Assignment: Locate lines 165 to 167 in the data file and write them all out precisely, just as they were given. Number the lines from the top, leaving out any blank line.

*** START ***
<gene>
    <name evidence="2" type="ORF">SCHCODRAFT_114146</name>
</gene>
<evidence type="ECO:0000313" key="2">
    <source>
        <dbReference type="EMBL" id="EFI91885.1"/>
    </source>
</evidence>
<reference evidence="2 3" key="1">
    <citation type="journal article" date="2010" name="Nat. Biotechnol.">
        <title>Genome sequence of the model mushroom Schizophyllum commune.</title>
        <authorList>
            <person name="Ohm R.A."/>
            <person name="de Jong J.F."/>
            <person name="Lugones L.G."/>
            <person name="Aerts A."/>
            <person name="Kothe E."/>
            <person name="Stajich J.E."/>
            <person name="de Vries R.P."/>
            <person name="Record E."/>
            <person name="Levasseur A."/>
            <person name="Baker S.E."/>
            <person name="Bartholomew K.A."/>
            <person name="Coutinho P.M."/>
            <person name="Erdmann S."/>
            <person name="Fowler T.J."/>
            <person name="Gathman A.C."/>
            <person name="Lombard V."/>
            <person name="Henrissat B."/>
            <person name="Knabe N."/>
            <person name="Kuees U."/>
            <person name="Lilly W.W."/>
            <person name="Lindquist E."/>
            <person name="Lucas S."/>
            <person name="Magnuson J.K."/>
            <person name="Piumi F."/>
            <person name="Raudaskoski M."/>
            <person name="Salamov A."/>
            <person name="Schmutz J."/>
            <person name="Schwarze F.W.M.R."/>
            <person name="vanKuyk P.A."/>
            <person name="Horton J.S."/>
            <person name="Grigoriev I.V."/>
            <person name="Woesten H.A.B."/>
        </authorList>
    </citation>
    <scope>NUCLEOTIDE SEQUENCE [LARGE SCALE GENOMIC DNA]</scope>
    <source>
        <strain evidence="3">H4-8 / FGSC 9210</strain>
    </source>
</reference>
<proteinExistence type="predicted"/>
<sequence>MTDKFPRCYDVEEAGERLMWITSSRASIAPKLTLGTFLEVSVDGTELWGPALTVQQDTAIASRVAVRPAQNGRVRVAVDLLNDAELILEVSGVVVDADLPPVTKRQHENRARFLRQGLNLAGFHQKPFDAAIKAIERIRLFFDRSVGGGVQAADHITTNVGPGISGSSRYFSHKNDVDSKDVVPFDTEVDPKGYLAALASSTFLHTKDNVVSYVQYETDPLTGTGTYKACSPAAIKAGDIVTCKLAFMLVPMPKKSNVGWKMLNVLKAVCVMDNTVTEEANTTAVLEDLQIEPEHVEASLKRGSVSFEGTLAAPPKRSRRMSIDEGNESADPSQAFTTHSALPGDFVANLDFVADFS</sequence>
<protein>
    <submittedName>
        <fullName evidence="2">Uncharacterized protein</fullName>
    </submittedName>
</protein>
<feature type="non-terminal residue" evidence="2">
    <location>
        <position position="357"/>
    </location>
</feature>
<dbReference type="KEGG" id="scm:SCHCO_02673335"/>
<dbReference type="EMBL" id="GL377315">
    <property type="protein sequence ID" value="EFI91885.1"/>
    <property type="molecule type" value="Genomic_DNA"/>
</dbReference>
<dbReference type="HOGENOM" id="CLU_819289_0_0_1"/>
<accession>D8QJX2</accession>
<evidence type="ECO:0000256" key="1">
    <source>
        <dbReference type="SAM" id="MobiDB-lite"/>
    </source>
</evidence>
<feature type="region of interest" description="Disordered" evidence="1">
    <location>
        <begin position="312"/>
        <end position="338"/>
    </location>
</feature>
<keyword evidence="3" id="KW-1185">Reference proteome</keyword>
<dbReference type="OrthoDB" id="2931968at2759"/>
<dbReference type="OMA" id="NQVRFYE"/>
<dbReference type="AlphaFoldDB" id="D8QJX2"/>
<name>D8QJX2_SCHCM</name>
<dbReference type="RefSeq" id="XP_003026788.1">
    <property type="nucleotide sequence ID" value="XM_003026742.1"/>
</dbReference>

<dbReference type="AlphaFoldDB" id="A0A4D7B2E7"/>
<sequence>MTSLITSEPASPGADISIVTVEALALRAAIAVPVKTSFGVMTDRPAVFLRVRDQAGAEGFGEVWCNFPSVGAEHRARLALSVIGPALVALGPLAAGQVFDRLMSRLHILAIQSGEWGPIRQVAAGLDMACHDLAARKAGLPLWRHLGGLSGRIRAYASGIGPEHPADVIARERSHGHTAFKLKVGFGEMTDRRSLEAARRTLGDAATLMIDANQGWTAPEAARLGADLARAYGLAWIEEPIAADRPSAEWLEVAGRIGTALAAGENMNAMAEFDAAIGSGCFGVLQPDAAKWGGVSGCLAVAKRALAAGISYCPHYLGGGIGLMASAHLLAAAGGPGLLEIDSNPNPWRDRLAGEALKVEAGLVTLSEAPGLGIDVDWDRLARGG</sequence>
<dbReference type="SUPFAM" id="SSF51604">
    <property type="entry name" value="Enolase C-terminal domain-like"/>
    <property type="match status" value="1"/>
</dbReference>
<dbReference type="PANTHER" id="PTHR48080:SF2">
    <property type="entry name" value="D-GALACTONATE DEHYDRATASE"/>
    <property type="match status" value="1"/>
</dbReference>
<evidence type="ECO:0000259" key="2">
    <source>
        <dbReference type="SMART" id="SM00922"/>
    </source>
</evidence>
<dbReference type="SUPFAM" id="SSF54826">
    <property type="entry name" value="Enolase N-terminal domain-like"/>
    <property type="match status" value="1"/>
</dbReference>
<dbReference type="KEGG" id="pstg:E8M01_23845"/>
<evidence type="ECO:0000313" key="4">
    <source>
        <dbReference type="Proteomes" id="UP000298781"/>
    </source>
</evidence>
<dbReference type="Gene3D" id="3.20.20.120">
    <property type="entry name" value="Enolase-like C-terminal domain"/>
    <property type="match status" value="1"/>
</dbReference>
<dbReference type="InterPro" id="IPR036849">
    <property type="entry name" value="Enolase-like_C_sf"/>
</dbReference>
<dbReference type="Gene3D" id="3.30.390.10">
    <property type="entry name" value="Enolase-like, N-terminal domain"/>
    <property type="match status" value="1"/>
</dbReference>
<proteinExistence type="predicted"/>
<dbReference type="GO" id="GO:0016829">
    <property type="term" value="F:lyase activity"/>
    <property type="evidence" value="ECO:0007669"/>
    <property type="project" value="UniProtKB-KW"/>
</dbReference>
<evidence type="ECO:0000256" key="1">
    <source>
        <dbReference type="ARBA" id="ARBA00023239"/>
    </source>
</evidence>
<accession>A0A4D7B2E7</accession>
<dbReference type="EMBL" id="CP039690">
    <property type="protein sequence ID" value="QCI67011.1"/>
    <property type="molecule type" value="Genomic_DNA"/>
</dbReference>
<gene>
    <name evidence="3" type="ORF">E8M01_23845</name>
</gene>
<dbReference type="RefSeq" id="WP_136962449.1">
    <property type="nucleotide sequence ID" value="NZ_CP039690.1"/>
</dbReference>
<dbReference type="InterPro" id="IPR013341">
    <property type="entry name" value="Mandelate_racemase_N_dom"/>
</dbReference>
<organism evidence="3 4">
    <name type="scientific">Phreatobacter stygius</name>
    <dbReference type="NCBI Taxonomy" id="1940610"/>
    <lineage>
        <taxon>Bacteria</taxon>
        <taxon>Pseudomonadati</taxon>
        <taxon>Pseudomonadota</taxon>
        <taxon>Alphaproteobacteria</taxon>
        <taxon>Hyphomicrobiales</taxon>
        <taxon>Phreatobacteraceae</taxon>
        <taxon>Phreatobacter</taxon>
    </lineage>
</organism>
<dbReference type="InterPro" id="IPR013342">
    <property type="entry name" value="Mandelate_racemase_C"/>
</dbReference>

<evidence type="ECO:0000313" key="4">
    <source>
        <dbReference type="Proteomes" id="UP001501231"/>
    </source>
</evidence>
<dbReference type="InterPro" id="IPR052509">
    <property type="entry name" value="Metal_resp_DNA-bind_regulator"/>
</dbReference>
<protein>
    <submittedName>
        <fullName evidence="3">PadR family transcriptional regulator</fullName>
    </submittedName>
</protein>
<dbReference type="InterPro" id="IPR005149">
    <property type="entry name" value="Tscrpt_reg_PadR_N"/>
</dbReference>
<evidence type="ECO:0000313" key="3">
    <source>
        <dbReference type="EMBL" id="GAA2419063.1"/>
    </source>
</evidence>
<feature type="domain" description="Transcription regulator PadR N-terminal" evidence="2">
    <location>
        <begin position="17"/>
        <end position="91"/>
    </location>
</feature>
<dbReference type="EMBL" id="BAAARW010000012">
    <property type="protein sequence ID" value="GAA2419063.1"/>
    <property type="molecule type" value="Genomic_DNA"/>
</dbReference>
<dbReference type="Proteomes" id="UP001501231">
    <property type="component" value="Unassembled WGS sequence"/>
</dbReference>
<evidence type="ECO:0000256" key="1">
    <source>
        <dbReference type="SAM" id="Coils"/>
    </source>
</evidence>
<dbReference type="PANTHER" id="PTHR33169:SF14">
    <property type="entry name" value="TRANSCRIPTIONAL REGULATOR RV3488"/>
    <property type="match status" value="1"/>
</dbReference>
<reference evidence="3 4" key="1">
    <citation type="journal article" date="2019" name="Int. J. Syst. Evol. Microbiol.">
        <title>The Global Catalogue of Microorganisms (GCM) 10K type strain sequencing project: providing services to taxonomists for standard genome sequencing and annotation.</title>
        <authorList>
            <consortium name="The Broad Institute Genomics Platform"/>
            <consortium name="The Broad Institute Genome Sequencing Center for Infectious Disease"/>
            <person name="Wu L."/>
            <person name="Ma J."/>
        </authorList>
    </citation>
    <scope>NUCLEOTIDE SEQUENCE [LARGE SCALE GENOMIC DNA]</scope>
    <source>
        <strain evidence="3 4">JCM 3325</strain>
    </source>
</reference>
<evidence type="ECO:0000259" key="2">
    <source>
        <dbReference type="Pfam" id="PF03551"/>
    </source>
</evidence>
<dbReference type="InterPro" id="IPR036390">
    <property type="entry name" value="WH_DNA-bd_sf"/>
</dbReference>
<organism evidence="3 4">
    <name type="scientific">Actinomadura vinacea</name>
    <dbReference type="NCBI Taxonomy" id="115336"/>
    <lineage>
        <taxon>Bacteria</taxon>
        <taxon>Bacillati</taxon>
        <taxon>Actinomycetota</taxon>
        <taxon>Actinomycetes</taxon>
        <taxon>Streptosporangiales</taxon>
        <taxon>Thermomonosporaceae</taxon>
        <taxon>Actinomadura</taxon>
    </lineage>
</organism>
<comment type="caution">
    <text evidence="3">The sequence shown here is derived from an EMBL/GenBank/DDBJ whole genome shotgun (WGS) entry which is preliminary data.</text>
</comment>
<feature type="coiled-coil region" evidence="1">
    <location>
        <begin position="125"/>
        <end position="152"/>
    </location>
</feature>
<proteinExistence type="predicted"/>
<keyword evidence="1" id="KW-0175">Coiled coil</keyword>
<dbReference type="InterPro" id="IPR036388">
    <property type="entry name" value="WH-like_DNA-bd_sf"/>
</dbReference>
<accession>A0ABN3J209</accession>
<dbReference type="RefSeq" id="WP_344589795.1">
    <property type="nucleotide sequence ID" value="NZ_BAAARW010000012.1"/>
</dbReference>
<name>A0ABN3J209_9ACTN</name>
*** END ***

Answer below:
    <property type="entry name" value="Mandelate_racemase_C"/>
</dbReference>

<evidence type="ECO:0000313" key="4">